Coronavirus has affected all industries, especially ones that involve many people gathering in public places at once. Unfortunately, this means that the ski industry has been hit severely. In Europe, many countries have said no to skiing/snowboarding for the 2020/2021 season entirely. Let’s look at ways the pandemic has shaped the winter sports industry this season.
Europe has decided to close the slopes until at least mid-February. This is due to the major concerns about the essential shops, ski lifts, and resort commons. The U.S. and Canada have kept their slopes open, but it is virtually inaccessible to foreigners because of travel restrictions and quarantine in some states. Japan could have been a potential ski destination, but they are also only accepting travelers arriving on business and other exceptional circumstances. China’s ski industry has also been disadvantaged as the number of people who ski in China is predicted to fall by 47%, causing a loss in the sector of $1.1 billion.
According to an article on Style Attitude, Vail resorts have already reported a $200m loss last season due to pandemic-related early closures of its 34 North American ski areas. In brief operating plans this season, Vail Resorts has implemented several new safety measures. Face coverings are required while using chair lifts/gondolas, inside all buildings, and during all ski lessons. There will be physical distancing on the chairlifts and gondolas and inside all public facilities such as bathrooms, restaurants and other areas. In addition, pass holders must reserve before their visit, and certain ski dates will be for pass-holders only.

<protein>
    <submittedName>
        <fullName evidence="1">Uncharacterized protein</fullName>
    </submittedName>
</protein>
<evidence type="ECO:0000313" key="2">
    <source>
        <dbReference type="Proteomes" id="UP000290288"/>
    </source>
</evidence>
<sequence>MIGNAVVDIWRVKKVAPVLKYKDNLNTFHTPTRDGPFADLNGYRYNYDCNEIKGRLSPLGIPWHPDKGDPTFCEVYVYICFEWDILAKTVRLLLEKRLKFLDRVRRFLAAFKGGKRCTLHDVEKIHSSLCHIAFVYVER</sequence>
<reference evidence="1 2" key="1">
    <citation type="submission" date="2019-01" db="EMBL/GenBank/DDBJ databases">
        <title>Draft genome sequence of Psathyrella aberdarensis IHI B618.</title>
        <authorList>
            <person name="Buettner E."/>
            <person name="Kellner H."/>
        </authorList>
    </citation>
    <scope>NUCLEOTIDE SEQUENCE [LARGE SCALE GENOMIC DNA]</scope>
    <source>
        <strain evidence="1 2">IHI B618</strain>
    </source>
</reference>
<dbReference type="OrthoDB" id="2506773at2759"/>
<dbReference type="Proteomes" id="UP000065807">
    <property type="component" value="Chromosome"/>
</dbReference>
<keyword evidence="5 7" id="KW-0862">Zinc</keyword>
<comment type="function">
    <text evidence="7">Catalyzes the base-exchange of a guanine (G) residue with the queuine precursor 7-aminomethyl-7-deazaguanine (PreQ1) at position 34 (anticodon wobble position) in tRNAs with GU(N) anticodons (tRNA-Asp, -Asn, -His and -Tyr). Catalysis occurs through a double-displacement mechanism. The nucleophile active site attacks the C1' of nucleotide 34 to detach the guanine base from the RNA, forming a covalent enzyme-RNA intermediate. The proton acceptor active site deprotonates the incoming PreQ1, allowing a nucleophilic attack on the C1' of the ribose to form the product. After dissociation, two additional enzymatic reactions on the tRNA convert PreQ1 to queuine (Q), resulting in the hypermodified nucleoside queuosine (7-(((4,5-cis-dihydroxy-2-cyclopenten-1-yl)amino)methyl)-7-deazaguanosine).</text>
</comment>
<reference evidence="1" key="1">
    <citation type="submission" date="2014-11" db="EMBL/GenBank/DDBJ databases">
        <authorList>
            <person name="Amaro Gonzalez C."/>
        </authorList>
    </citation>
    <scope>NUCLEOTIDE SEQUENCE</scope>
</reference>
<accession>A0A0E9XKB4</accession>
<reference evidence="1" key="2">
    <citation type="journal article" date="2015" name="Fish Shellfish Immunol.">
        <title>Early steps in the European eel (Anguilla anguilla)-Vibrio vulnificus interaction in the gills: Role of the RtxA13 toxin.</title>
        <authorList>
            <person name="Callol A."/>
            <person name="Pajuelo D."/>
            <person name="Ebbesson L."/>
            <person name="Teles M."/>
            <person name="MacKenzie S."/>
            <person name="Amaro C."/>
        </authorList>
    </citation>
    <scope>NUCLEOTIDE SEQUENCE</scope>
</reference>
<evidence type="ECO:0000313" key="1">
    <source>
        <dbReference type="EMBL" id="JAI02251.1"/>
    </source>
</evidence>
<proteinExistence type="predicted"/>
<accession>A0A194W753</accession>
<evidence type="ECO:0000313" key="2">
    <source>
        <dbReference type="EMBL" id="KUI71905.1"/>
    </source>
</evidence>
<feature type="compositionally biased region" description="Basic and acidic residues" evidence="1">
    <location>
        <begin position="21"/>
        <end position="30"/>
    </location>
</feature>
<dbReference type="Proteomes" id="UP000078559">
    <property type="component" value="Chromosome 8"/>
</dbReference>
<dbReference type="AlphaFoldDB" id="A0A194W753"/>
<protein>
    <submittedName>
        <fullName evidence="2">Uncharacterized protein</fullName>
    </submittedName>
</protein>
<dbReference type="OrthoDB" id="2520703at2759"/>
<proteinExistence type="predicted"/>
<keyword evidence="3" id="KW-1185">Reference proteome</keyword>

American skiers are beginning to see an increase in uphill skiing as more people would prefer to avoid ski lifts and queues. In Jackson Hole, they’ve reduced crowing in the base area through maze configurations and queue management while increasing lift speeds to move guests uphill quicker. More resorts such as Aspen’s Buttermilk Mountain and Colorado’s Bluebird Backcountry are moving towards uphill skiing to enforce social distancing and eliminate the need for lifts.
Apart from lifts, the ski-experience has changed significantly. The U.K. alone relies on 25,000 European seasonal
res to keep its resorts operating efficiently. With COVID causing many workers to be laid off, skiers can expect to see an extreme increase in pricing for ski passes. Also, apres-ski is virtually a no-go due to new restrictions for bars, clubs, and restaurants. This will lead to less party tourism and day-trippers who come solely for the festivities.